In that sense, there is only one true set of natural numbers, but there is no such thing as the “one true set” of real numbers. That makes it easy for me to believe that the natural numbers have a more solid kind of existience than those slippery reals.
That’s the main post. Now let me say a few things by way of partial penance for my (intentional) misprecision. What follows will be (slightly) less imprecise, but if you want true precision you should of course turn to the textbooks. (Try scouring the indexes for terms like forcing and Levy collapse.)
The standard axioms for arithmetic have many models — that is, there are many “number systems” that satisfy those axioms. The standard axioms for set theory also have many models — that is, there are many “mathematical Universes” that satisfy those axioms. The usual tools of first-order logic don’t allow us to distinguish among these models. On the other hand, almost all mathematicians believe that among the many models for arithmetic, there is exactly one, the so-called “standard model” that we’re actually talking about when we talk about arithmetic. (You can use the tools of second-order logic to specify this model uniquely, but I’d argue that that’s cheating. But while we might disagree about how to specify it, we pretty much all agree that the standard model exists.) On the other hand, when it comes to set theory, there is no clear way to point to one of the many models and say “that’s the one I’m talking about”. They all — or at least many of them — seem equally good.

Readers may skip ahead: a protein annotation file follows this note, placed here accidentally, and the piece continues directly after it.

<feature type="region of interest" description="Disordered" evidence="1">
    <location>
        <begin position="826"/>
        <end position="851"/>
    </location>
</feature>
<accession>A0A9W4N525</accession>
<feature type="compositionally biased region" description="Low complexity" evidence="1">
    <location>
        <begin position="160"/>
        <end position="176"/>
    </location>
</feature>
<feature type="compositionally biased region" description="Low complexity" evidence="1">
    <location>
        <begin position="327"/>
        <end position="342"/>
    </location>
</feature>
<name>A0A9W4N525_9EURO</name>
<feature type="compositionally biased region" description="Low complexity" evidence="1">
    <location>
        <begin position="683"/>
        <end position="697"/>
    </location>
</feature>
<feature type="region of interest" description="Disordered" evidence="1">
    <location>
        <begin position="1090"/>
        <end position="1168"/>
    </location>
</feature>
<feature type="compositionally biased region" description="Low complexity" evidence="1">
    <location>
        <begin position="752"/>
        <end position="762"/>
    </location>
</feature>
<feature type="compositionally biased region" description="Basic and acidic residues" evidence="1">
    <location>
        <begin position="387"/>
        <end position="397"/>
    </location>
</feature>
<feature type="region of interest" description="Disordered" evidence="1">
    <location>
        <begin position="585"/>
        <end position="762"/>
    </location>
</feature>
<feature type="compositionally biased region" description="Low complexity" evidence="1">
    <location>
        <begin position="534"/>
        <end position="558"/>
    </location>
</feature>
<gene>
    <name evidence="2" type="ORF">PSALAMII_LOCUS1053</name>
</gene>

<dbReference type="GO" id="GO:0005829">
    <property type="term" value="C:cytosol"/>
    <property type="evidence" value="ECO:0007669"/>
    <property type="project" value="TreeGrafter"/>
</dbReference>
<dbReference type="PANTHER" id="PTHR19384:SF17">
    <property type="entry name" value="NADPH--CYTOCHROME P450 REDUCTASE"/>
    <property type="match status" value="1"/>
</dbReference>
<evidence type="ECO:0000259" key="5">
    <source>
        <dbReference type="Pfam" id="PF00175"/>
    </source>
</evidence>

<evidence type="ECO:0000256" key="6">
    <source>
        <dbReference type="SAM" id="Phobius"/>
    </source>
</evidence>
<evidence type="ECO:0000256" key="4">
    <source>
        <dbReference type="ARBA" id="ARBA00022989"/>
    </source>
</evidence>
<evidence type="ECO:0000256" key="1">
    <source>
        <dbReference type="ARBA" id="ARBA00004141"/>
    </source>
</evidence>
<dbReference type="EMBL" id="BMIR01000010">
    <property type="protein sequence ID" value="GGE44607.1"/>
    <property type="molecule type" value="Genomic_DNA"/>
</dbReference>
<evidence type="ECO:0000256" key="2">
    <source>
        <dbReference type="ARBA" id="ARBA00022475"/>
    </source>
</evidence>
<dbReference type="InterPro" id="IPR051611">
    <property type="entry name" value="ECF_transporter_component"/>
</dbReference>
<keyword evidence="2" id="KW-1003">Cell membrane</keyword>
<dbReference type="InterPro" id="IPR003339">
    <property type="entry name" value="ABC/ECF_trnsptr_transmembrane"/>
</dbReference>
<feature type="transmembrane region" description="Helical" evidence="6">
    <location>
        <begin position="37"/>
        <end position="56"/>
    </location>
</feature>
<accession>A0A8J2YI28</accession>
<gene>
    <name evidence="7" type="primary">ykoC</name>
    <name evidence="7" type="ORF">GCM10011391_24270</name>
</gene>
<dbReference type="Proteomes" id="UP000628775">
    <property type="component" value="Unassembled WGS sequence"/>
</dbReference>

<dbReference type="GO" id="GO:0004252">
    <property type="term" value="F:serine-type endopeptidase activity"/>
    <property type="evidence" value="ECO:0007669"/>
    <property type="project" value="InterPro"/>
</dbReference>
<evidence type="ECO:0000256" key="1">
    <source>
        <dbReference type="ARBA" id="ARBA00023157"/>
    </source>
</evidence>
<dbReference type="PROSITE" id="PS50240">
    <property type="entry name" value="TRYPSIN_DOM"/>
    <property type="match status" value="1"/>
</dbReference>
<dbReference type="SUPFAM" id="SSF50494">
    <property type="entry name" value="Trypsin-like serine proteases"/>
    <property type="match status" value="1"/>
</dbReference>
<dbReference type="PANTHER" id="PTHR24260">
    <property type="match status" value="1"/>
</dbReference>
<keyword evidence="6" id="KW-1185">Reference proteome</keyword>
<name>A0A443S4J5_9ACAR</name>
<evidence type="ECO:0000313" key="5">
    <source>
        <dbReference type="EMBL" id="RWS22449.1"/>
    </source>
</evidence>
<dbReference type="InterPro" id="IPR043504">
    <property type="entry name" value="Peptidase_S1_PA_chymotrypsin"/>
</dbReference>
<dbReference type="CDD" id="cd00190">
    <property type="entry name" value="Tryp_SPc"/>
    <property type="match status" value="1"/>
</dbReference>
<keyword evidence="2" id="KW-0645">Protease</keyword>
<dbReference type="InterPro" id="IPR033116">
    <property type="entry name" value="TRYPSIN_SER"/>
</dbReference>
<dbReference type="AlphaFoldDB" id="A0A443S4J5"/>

In that sense, when we do arithemetic, we know exactly what we’re talking about. We’re talking about the good old standard natural numbers, and we pretty much all agree on exactly what those are (though we might disagree on how we know what those are). But when we do set theory, we’re in far murkier territory. I might be talking about one Universe, you might be talking about another, and we’d never know it. I’d say “the reals are uncountable” and you’d say “I agree”. But for all we know, we’re talking about different sets of reals, and either of us, if we knew what set the other was talking about, might say “but those aren’t the reals — and dammit, your set is countable”.